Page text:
On April 5th 2016, Department of Homeland Security (DHS) closed down a school known as the University of Northern New Jersey (UNNJ). UNNJ was set up by the government as a sting operation to “trap” both brokers and foreign students on possible visa fraud. The operation had twenty-one brokers charged with several counts of visa fraud, harboring aliens among other charges. Today not only the brokers are affected but thousands of students who attended the school. While the sting operation, uprooted many alleged criminals, it left thousands of foreign students mainly from India and China in either a limbo or in fear of prosecution.
Since April 6th 2016, our law firm has been swamped with call all across the United States from people who are scared and desperate arising from the UNNJ situation. Many of the calls were from students who were actually in UNNJ but also from some who had actually transferred out of UNNJ prior to April 5th 2016. We have even set up a special update page (UNNJ Updates) on its website to update those affected. SPLG has also set consultations to guide or help those affected. In 2011, a quite similar situation happened in California with the Tri Valley University students (TVU). While TVU was not exactly similar UNNJ, it does bear some similarities. We have tried to identify and somehow categorized the individuals who are being affected as follows:
- Category I – Active participants in the fraud scheme and hence were arrested under criminal charges.
- Category II – Those who were solicited by brokers and placed in Immigration custody by the Immigration Customs Enforcement (ICE) and ultimately in removal proceedings.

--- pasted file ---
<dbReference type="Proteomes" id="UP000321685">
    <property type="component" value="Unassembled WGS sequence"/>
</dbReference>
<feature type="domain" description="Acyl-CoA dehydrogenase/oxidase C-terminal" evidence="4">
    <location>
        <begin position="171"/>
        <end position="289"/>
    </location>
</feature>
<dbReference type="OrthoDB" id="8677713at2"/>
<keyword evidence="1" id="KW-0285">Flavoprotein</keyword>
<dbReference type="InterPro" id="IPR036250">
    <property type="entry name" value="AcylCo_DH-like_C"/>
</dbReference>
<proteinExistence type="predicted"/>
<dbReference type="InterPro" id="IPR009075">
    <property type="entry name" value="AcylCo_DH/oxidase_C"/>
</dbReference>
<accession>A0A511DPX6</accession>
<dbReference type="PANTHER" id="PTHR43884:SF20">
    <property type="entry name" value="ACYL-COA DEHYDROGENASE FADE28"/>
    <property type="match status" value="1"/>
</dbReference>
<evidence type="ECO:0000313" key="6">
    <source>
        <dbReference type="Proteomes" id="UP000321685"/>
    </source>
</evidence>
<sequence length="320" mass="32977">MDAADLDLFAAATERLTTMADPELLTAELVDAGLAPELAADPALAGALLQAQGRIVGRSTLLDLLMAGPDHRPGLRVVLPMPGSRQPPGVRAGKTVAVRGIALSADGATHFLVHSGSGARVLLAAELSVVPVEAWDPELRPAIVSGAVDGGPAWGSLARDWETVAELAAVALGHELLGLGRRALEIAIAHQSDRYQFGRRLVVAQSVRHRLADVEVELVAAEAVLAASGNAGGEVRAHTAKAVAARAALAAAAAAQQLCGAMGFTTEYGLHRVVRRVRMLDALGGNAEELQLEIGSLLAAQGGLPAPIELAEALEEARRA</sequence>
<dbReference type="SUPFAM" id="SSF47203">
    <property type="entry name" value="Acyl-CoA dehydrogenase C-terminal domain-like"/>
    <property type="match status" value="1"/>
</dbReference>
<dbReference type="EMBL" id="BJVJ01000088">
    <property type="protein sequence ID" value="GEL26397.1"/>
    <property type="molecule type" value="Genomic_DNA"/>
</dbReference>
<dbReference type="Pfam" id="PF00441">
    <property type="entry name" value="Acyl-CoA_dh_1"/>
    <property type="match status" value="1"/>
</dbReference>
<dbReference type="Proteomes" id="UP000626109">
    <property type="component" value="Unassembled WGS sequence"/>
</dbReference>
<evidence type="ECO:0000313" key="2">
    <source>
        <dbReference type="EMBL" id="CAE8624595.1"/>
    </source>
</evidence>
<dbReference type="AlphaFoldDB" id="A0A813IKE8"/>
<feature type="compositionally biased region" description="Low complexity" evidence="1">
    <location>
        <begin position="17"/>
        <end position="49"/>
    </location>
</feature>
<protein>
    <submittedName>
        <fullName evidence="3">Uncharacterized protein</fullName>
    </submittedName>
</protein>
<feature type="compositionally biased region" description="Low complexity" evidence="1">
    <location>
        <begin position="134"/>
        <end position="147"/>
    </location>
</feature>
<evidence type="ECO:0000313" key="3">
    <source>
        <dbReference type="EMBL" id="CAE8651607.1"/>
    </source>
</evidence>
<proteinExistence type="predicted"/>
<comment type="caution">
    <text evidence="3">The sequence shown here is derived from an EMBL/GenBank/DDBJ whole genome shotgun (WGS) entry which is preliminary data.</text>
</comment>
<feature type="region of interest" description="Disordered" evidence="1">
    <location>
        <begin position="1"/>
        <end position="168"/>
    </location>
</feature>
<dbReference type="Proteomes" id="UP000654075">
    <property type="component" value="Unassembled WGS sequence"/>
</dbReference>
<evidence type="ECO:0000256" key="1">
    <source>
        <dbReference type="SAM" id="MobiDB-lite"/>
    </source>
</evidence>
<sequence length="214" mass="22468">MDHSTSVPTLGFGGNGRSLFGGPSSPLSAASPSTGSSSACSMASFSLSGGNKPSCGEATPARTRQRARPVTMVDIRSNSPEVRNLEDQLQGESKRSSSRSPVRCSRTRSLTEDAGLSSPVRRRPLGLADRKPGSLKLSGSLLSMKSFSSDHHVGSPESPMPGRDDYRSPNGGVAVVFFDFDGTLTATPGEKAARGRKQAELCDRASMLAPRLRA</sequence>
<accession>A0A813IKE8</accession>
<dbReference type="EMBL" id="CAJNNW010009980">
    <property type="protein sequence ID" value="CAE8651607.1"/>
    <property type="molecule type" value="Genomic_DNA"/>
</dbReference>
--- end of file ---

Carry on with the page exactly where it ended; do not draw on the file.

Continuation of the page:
- Category III – Those who found the school on their own and spoke directly to the school. Many of them have just have had their SEVIS terminated and asked to leave. However some are being arrested and placed in removal proceedings.
- Category IV – Those who moved to other schools and are mostly having their current SEVIS record and student visa status terminated. Some of them are also being placed in removal proceedings after being questioned.
- Category V – Those who changed to other visas such as H1B visas or H4 visas have been heavily questioned by the ICE officers. But we do not have any report of arrest or removal proceedings issue at this point for this specific category.
- Category VI – All others.
So far the above are just few categories identified by SPLG as per the information obtained through investigations. However, they are not clearly defined at this point except it gives an idea where the investigation is going. Cases are individually being assessed and reliefs are being recommended as per specific case. Note that relief(s) in one case do(es) not mean that the same relief(s) are available to others. Therefore an individual consultation might actually be very helpful. We are actively looking into all the possibilities of relief(s) including reinstatement, U visas, possible asylums and other options to help in the defense.
For those who are affected, it is recommended to contact a lawyer to individually assess their cases and find a possible relief(s). Stakeholders are reminded to know their rights as immigrants. The right to remain silent and the right to counsel will attach if present in the United States. It is highly recommended not to speak to any authorities without the presence of an attorney. Anything that an individual says or discloses might be used against him/her. Therefore silence and requesting an attorney’s presence might make a big difference.
Stakeholders should actually update themselves of what is happening in order to assess what are the options available to them. We urge the authorities to be fair to all the students. We hope that a fair resolution will be adopted and that authorities will not imperil innocents who were just victims of circumstances.